Tech Job Interviews 101: 15 Remote Job Interview Questions Explained
Learning tech skills is great (and something you should absolutely do right away!)…buuut once you learn them, it’s time to start applying and interviewing for tech jobs. If you’re wondering what to say when you’re sitting across from a real life hiring manager, we’ve got you covered! Tech job interviews are nothing to fear, especially when you’ve already practiced the most likely questions (and some curveballs as well).
Since so many tech jobs are also REMOTE jobs, we scoured the internet to pull together a comprehensive list of remote job interview questions asked during remote job interviews (AND tips on how you should prepare for and answer them). You’ve got this!
Looking for more interview tips? Check out our articles on:
- Web Developer Interview Questions
- Web Designer Interview Questions
- UX Interview Questions
- Digital Marketer Interview Questions
- React JS Interview Questions
And if you need to learn the skills to land your own remote tech job, consider our online Skillcrush Courses. These online classes (designed to be completed in 3-4 months by spending just an hour a day on the materials) cover everything from web development, to web design, to digital marketing, to user experience, and more!
Remote Job Interview Questions
1. Will you be able to stay motivated without an in-person supervisor?
Tip: Remote work means that won’t work in the same physical place as bosses, managers, or supervisors. On the plus side, this means fewer opportunities for unproductive micromanaging. But it also means it’s up to YOU to stay on task, since no one’s going to be popping into your cubicle to check on you.
If you can’t stay productive without a manager following you around, remote work probably isn’t for you. But since you CAN, the trick to this interview question is articulating some ways you plan on self-motivating in a remote setting. Are you a die-hard to-do lister, or do you schedule deep work during certain points of the day? There’s no wrong answer as long as you’re sharing techniques you’ve learned to stay on track.
2. How will you schedule and prioritize your work?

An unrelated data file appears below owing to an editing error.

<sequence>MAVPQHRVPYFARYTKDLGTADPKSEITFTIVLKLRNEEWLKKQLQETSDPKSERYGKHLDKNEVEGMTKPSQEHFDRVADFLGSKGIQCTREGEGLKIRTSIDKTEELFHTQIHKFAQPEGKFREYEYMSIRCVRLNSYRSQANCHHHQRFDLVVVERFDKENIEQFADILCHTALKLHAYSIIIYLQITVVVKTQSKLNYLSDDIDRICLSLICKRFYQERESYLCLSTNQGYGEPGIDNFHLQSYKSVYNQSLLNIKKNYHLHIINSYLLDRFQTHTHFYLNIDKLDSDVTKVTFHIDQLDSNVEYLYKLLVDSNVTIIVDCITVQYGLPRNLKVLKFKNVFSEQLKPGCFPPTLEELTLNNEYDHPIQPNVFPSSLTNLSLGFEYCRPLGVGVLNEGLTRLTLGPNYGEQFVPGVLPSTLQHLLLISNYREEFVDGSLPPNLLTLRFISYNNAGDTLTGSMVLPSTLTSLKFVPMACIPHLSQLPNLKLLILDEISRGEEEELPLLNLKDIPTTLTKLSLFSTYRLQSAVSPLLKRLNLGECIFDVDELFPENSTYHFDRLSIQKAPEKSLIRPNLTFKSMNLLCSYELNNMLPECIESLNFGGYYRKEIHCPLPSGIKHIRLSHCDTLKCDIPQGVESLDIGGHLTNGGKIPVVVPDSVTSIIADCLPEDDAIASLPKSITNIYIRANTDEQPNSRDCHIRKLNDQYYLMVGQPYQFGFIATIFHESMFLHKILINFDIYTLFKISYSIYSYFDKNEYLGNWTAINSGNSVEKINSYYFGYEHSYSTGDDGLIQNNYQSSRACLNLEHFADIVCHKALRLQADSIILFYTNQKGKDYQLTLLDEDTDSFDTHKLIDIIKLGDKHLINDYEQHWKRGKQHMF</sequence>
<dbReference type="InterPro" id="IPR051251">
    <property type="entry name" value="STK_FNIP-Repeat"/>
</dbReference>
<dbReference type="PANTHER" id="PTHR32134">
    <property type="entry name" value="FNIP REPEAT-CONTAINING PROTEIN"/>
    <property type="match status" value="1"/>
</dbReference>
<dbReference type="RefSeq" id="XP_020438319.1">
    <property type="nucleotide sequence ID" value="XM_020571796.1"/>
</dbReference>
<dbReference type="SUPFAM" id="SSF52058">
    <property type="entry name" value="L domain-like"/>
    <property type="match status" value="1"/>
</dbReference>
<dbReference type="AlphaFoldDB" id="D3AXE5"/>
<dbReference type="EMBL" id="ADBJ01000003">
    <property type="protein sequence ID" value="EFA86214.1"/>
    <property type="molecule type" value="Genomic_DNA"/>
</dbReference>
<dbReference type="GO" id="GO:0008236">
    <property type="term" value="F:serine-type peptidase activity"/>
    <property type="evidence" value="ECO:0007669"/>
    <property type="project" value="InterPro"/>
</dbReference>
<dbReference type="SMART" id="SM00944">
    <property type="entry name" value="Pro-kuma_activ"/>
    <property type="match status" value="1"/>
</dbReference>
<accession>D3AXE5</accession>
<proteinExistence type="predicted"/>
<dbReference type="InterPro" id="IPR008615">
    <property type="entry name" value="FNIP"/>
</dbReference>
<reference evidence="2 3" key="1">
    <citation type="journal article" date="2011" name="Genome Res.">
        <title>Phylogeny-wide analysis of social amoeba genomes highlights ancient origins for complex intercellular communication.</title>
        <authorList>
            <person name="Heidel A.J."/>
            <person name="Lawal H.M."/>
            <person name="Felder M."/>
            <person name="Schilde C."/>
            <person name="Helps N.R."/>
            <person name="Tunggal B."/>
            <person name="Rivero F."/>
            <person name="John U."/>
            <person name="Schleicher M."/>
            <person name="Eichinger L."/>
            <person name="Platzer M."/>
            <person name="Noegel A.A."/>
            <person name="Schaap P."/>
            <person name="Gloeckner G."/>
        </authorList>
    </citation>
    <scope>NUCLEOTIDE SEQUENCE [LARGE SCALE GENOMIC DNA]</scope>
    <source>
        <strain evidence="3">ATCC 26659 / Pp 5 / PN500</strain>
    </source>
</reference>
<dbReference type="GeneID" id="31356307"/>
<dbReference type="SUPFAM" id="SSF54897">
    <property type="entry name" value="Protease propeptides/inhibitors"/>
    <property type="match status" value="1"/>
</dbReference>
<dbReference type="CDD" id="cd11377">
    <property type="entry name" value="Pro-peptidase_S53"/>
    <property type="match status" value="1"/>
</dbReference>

Tip: As a remote worker, you’ll likely face a constant stream of emails, text and Slack messages, video meetings, and collaborative documents and spreadsheets—all vying for your attention. Being able to process this information, prioritize, and address it is a constant part of remote life.
Interviewers will want to know you’re aware of this and that you have a plan for scheduling and prioritization if you land the job. Describe whatever app, calendaring system, or scheduling document works best for you and how you envision using it on the job. You may also want to ask them if the company/team has a system in place that they all use (smart questions are always welcome in job interviews).
3. What will you do if there’s a time-sensitive problem with a project and the rest of your team is offline?
Tip: In a conventional office, most people are working the same shift. If a problem comes up that requires a coworker’s help or expertise, you walk over and ask them. When working remotely, there will likely be times when something happens that you can’t handle alone, but your team won’t be immediately accessible. What do you do? The best way to answer this question is to make it clear that you’re calm and collected when it comes to handling unexpected problems, then describe how you would:
- Do your best to address any aspects of the problem that you can on your own
- Accurately document the problem in order to share information with your team once they are available
- Contact applicable customers/stakeholders, let them know the steps being taken to address the problem so far
- Take necessary steps to contact team members and alert them to the problem ASAP
Each employer will also have their own specific protocols for these situations, but a generally efficient, proactive, and responsive approach is what this question needs.
4. Why do you want to work remotely?
Tip: While it may not seem 100 percent relevant to the job itself, your ability to explain WHY a remote position appeals to you can help employers understand how you might fit on their team. It also shows that you’ve put enough thought into the topic that you’ve probably also thought about how you’ll address remote work’s unique challenges.
Whether remote work appeals to you because you want to work outside of traditional office hours, because you’ll be able to skip the daily commute, because it will make it easier for you to do childcare, or some other reason entirely, don’t be shy to tell your interviewer and describe why you’re enthusiastic about the opportunity.